List of C-family programming languages

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Due to the success of the C programming language and some of its derivatives, C-family programming languages span a large variety of programming paradigms, conceptual models, and run-time environments.

Language Year started Created by (at) Description/Comments References
BCPL 1966 Martin Richards A procedural, imperative, and structured computer programming language. in
B 1969 Ken Thompson Designed for recursive, non-numeric, machine independent applications, such as system and language software.
C 1969-1973 Dennis Ritchie (Bell Labs) Was an enhancement of Ken Thompson's B language.
Ratfor 1974 Brian Kernighan (Bell Labs) A hybrid of C and Fortran, implemented as a preprocessor for environments without easy access to C compilers.
AWK 1977 Alfred Aho, Peter Weinberger & Brian Kernighan (Bell Labs) Designed for text processing and typically used as a data extraction and reporting tool.
C shell/tcsh 1978 Bill Joy (UC Berkeley) Scripting language and standard Unix shell.
C++ 1979 Bjarne Stroustrup (Bell Labs) Named as "C with Classes" and renamed C++ in 1983; it began as a reimplementation of static object orientation in the tradition of Simula 67, and through standardization and wide use has grown to encompass generic programming as well as its original object-oriented roots. [1]
Newsqueak early 1980s Rob Pike A concurrent programming language for writing application software with interactive graphical user interfaces. Newsqueak's syntax and semantics are influenced by the C language, but its approach to concurrency was inspired by CSP. [2]
AMPL 1985 Robert Fourer, David Gay and Brian Kernighan (Bell Labs) An algebraic modeling language with elements of a scripting language.
PROMAL 1985 Systems Management Associates A C-like programming language for MS-DOS, Commodore 64, and Apple II.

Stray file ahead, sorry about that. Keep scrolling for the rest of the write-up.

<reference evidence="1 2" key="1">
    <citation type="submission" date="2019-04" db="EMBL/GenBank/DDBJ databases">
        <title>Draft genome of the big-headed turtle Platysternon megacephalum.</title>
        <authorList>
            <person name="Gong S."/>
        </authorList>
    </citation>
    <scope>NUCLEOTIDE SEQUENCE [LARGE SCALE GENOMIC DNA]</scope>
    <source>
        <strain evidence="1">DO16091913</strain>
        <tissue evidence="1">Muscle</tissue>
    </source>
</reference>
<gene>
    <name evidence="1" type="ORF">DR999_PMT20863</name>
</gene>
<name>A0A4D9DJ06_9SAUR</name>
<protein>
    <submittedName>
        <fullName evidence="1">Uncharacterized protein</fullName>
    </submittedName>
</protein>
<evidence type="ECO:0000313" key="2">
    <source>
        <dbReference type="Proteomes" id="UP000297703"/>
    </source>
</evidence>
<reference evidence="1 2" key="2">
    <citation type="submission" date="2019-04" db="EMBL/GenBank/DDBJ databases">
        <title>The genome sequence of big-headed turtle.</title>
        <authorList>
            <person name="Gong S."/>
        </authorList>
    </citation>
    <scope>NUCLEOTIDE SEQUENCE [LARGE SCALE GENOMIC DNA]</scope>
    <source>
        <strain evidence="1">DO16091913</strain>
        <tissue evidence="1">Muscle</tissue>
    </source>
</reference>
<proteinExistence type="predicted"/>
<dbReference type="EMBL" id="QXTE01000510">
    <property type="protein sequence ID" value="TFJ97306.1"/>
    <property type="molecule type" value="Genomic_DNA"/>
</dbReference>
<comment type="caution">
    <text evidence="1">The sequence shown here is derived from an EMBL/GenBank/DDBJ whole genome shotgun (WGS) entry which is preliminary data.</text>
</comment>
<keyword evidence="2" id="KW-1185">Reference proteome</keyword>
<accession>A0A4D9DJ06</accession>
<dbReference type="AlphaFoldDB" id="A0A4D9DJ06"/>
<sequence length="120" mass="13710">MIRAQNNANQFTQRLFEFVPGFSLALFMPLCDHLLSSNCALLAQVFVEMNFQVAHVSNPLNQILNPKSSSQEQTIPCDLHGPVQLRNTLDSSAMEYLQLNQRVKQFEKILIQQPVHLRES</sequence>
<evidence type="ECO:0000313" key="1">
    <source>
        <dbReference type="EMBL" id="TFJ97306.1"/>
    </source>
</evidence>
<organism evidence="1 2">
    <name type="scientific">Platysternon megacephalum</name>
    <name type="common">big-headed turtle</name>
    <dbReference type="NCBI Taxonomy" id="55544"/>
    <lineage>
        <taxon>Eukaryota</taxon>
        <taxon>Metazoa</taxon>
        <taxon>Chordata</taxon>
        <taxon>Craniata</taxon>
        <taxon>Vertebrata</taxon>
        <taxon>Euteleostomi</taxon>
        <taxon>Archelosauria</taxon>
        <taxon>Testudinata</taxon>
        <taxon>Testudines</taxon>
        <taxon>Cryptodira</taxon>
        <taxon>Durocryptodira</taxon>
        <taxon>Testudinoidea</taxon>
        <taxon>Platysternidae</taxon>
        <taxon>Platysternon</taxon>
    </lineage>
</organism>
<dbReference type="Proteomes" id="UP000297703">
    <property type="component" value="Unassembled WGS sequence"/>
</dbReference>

Objective-C 1986 Brad Cox and Tom Love An object-oriented dynamic language based heavily on Smalltalk. A loosely defined de facto standard library by the original developers has now largely been displaced by variations on the OpenStep FoundationKit. [1]
C* 1987 Thinking Machines Object-oriented, data-parallel superset of ANSI C.
Perl 1988 Larry Wall Scripting language used extensively for system administration, text processing, and web server tasks. [citation needed]
Telescript 1990 Marc Porat An object-oriented programming language.
Java 1991 James Gosling (Sun Microsystems) Created as Oak, and released to the public in 1995. It is an OODL based inspired heavily by Objective-C, though with a syntax based somewhat on C++. It also compiles to its own bytecode, a standard part of the language specification. It is strongly typed, a feature that is enforced by the VM. [citation needed]
S-Lang 1991 John E. Davis A library with a powerful interpreter that provides facilities required by interactive applications such as display/screen management, keyboard input, keymaps, etc. [3]
Split-C 1993 ? A parallel extension of the C programming language.
Agora 1993 ? A reflective, prototype-based, object-oriented programming language that is based exclusively on message passing and not delegation.
SAC 1994 (Germany) Development spread to several institutions in Germany, Canada, and the UK. Functional language with C syntax. [4]
Pike 1994 Fredrik Hübinette An interpreted, general-purpose, high-level, cross-platform, dynamic programming language, with a syntax similar to that of C.
Cilk 1994 MIT Laboratory for Computer Science General-purpose programming language designed for multithreaded parallel computing.
Alef 1995 Phil Winterbottom (Bell Labs) Created for systems programming on the Plan 9 from Bell Labs operating system; it was published in 1995 but eventually abandoned. It provided substantial language support for concurrent programming. [5]
Limbo 1995 Limbo succeeded Alef and is used in Inferno as Alef was used in Plan9.
PHP 1995 Rasmus Lerdorf Widely used as a server-side scripting language. C-like syntax.
ECMAScript 1995 Brendan Eich (Netscape) Created as Mocha and LiveScript, announced in 1995, shipped the next year as JavaScript. Primarily a scripting language used in Web page development as well as numerous application environments such as Adobe Flash and QtScript. Though initially based on Scheme and Self, it is primarily a prototype-based object-oriented language with a syntax based on Java[6]. [citation needed]